The stat module uses the "st_ctime" slot to hold two kinds of values which are semantically different and which are frequently confused with one another. It chooses which kind of value to put in there based on platform -- Windows gets the file creation time and all other platforms get the "ctime". The only sane way to use this API is then to switch on platform:
if platform.system() == "Windows": metadata["creation time"] = s.st_ctime else: metadata["unix ctime"] = s.st_ctime
(That is an actual code snippet from the Allmydata-Tahoe project.)
Many or even most programmers incorrectly think that unix ctime is file creation time, so instead of using the sane idiom above, they write the following:
metadata["ctime"] = s.st_ctime
thus passing on the confusion to the users of their metadata, who may not be able to tell on which platform this metadata was created. This is the situation we have found ourselves in for the Allmydata-Tahoe project -- we now have a bunch of "ctime" values stored in our filesystem and no way to tell which kind they were.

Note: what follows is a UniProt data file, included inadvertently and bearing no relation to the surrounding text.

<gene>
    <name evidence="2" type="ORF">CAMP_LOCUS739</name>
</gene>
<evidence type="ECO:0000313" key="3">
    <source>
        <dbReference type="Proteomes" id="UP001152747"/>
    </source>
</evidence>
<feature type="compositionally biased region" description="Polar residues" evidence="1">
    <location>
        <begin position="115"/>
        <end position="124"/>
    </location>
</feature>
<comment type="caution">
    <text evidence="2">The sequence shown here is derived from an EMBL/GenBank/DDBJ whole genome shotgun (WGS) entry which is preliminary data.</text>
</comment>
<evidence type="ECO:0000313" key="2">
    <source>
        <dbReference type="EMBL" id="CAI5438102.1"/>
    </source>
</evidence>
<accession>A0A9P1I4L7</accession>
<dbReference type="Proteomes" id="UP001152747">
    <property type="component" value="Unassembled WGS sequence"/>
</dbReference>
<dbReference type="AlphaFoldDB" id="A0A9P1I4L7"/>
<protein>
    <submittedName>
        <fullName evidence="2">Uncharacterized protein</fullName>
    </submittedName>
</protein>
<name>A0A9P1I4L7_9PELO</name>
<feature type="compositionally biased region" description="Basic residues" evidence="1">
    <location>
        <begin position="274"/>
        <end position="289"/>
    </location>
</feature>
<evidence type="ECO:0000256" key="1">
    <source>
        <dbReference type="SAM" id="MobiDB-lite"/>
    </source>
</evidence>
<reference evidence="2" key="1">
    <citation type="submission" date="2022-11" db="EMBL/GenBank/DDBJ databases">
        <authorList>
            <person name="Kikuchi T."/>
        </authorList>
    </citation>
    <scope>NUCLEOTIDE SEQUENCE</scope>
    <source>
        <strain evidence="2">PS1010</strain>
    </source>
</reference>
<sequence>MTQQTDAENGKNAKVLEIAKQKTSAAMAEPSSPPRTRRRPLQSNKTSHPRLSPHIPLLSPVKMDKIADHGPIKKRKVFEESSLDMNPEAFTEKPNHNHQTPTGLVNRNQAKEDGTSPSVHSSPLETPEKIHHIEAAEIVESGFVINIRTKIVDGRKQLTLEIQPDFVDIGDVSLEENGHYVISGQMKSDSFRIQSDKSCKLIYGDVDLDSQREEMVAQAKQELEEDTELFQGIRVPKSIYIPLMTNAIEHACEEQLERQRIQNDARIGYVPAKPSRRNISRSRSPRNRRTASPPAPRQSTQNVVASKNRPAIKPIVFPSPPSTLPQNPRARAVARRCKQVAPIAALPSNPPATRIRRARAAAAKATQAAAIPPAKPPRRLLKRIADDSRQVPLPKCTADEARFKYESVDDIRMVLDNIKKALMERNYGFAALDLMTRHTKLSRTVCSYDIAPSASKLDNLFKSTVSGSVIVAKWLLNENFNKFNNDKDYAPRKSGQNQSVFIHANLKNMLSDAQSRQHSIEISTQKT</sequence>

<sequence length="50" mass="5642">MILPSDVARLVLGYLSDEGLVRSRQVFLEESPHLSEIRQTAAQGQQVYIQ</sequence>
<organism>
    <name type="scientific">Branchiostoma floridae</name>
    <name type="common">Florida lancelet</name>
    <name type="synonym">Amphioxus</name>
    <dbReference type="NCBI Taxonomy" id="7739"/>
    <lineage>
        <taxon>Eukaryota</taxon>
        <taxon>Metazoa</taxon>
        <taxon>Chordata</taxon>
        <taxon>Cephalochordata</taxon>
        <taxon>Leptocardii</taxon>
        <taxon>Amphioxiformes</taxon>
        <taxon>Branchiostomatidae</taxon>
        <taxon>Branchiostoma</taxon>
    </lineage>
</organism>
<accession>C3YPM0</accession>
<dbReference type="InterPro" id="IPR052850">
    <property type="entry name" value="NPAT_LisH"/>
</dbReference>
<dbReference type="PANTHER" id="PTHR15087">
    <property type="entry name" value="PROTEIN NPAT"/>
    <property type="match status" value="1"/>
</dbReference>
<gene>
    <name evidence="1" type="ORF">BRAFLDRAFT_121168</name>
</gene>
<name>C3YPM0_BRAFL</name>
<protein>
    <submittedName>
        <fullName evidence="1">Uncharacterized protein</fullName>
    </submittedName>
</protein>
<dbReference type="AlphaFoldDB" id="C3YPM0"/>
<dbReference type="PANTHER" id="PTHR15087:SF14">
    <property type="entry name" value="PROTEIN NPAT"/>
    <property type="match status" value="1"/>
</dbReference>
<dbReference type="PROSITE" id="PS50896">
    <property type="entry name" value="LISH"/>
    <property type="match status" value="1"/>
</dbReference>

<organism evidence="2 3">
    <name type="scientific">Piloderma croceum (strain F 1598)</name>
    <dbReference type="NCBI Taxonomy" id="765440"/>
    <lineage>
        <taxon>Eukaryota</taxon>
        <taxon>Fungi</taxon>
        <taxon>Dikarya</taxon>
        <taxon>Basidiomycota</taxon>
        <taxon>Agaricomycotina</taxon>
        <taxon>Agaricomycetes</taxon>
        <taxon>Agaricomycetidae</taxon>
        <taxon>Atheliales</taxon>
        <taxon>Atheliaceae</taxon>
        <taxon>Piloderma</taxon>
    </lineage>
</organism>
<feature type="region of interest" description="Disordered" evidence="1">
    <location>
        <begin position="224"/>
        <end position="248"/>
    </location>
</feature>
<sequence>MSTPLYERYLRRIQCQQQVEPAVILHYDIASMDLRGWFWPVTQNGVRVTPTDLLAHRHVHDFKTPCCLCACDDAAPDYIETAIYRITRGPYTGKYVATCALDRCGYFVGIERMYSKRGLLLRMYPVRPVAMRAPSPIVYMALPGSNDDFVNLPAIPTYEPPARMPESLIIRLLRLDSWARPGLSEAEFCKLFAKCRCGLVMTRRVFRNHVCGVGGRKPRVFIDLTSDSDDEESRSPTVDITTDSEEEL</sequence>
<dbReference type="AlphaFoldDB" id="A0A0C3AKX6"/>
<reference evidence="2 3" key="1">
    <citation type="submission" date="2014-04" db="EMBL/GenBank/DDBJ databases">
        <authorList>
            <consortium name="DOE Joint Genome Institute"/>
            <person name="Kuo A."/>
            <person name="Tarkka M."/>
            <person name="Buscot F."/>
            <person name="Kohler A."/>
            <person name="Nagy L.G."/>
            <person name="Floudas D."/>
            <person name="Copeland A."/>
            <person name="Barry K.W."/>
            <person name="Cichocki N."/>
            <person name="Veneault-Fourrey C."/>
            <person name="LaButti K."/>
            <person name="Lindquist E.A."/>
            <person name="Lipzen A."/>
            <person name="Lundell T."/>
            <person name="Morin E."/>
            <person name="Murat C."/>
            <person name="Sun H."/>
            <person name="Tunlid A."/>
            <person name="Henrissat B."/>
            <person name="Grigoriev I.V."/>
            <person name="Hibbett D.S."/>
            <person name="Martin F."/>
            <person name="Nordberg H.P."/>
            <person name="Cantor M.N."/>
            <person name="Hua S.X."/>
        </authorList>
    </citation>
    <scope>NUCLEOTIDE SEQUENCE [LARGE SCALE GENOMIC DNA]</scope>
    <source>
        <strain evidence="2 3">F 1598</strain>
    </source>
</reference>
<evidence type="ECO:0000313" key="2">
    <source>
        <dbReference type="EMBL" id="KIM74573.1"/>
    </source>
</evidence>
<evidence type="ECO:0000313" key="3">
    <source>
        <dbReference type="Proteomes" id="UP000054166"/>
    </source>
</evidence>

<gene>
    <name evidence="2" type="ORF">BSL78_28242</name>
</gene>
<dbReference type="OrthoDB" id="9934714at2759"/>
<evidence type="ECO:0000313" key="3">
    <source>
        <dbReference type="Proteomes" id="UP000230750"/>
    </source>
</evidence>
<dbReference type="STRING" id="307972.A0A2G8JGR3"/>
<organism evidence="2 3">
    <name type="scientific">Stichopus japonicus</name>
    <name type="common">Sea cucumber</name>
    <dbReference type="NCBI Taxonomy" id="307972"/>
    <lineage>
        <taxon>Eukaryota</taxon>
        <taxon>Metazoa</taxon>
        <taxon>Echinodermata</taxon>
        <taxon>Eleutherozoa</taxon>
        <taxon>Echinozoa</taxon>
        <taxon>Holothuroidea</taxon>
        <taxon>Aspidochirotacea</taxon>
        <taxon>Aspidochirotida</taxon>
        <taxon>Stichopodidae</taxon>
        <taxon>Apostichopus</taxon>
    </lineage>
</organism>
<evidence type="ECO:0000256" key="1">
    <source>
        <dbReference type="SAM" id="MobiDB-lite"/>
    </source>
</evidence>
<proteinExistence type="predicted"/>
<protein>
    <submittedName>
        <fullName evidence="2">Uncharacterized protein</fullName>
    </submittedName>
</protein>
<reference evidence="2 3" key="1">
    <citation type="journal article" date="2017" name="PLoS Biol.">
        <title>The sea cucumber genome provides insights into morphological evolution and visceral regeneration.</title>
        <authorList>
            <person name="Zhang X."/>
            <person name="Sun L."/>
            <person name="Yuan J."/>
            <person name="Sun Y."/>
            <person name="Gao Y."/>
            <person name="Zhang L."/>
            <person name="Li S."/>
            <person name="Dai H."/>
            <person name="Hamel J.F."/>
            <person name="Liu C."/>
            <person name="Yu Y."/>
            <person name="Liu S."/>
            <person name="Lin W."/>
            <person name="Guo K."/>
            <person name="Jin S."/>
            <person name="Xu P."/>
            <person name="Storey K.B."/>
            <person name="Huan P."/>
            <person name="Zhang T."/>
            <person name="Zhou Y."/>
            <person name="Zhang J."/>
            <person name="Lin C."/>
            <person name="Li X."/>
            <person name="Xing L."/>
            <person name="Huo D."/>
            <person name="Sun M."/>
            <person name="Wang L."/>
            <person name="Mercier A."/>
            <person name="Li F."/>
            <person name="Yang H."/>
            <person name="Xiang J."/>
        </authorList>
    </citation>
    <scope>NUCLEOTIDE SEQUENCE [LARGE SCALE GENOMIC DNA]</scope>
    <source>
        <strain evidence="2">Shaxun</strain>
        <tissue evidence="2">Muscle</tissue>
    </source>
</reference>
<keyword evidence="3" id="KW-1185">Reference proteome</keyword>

More and more filesystems such as ZFS and Mac HFS+ apparently offer creation time nowadays.
I propose the following changes:
1. Add a "st_crtime" field which gets populated on filesystems (Windows, ZFS, Mac) which can do so.
That is hopefully not too controversial and we could proceed to do so even if the next proposal gets bogged down:
2. Add a "st_unixctime" field which gets populated *only* by the unix ctime and never by any other value (even on Windows, where the unix ctime *is* available even though nobody cares about it), and deprecate the hopelessly ambiguous "st_ctime" field.
You may be interested in http://allmydata.org/trac/tahoe/ticket/628 ("mtime" and "ctime": I don't think that word means what you think it means.) where the Allmydata-Tahoe project is carefully unpicking the mess we made for ourselves by confusing ctime with file-creation time.
This is ticket http://bugs.python.org/issue5720 .